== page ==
With new-style supermarkets, rapid developments in food technology and digital evolution, might Mary Berry appear in your kitchen as a hologram soon? Getting groceries delivered to your door after ordering online might seem cutting edge to some. Lime Shortages Affecting Restaurants. The world’s growing love affair with the most wasteful form of coffee there is - Quartz. PepsiCo’s Paper-Based Bottle Receives Patent.
Underground farm in Clapham North WW2 air raid shelters. 30 January 2014Last updated at 02:14 ET Richard Ballard and Steven Dring say the first produce will be in the market by late summer Herbs are being grown commercially in former World War Two air raid shelters under south London.
Richard Ballard and Steven Dring have been conducting trials in the tunnels below the Northern Line, near Clapham North, for the past 18 months. Full-scale work will begin in March and the first produce is expected be on the market by late summer. Rice is the new cocaine for European drug dealers. It’s hard out here for a food eater!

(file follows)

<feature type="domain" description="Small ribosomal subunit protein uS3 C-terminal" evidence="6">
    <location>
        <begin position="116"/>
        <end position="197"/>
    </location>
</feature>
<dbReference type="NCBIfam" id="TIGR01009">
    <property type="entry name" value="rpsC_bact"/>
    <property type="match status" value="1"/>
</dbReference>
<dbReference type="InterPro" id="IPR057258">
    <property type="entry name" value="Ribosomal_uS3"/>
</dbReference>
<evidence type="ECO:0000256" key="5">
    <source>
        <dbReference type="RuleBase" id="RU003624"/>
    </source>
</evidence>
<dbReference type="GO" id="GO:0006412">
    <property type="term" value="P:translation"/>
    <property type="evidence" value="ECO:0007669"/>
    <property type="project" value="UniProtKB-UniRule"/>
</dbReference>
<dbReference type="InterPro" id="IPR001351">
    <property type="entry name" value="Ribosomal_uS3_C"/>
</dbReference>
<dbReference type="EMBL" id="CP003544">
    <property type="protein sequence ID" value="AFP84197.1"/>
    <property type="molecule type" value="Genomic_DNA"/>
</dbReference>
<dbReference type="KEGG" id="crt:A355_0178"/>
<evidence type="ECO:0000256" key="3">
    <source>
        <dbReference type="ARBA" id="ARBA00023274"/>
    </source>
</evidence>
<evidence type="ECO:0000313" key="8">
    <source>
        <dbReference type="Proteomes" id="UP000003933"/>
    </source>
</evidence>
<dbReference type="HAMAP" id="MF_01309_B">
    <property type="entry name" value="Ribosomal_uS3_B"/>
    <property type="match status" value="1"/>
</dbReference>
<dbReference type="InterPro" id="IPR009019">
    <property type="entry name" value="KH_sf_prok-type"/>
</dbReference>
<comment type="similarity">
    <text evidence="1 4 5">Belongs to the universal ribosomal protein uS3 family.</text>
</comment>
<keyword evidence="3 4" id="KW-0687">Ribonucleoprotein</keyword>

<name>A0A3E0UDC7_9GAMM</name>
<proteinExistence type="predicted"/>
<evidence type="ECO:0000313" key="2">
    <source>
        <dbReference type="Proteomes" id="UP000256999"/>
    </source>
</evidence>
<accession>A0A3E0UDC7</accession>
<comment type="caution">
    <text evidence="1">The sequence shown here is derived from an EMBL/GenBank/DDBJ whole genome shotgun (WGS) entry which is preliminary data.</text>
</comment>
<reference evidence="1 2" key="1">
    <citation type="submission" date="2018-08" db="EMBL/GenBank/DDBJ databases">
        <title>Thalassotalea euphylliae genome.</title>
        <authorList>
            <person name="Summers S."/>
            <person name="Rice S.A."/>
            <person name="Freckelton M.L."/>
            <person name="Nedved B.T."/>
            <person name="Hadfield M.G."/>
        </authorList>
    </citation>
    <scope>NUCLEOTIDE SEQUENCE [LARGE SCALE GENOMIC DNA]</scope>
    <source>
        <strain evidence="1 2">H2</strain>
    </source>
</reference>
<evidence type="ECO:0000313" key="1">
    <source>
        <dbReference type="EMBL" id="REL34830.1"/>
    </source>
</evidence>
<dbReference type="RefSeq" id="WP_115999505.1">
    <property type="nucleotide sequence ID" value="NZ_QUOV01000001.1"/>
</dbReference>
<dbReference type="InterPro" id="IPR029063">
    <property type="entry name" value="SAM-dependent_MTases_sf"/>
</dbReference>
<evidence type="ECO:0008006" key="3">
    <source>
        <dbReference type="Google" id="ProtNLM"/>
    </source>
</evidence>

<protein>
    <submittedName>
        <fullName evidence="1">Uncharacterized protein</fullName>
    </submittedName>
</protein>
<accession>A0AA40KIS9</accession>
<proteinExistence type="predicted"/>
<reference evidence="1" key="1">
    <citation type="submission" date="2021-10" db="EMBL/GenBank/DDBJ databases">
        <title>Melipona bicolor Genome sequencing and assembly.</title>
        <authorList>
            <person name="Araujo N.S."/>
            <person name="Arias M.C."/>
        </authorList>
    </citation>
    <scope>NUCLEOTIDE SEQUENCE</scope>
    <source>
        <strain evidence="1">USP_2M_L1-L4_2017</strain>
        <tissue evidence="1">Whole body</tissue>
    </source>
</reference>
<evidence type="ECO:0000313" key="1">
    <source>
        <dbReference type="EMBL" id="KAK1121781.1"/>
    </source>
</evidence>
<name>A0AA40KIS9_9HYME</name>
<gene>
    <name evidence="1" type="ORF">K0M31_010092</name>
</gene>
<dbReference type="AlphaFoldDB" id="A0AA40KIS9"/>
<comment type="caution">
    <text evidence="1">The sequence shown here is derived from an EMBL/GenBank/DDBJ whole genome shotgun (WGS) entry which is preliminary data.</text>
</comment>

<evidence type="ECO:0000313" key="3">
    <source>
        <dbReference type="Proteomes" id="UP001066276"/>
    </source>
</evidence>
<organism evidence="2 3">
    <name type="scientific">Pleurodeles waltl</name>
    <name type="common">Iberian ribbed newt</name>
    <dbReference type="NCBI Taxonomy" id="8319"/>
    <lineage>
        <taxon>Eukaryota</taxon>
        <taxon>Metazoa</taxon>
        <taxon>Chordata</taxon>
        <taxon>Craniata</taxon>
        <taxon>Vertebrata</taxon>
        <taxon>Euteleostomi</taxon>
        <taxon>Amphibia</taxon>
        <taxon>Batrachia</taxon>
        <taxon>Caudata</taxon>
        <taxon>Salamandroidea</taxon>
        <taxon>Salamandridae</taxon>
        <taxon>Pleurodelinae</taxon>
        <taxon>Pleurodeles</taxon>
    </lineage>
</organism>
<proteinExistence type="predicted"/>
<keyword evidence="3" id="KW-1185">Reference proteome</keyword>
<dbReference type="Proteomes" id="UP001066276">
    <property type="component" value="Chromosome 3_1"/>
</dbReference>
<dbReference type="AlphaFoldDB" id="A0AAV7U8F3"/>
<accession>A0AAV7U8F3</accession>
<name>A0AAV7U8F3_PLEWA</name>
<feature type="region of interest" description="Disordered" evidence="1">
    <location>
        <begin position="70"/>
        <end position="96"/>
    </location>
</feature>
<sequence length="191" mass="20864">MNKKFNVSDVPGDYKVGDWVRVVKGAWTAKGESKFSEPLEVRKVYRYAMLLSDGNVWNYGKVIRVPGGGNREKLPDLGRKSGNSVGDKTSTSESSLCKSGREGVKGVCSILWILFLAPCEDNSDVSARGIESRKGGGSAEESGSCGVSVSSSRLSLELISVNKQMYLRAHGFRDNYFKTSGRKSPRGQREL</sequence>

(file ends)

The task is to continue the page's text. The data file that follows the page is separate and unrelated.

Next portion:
Between the rapid desiccation of some of the United States’ most productive farmland, cannibalism and disease on meat farms, and organized criminals in Europe selling long-grain rice as fraudulent basmati, the struggle is real. Genetically Altered Non-Browning Apples Could Reach U.S. Stores. Fruit salad enthusiasts, take heart.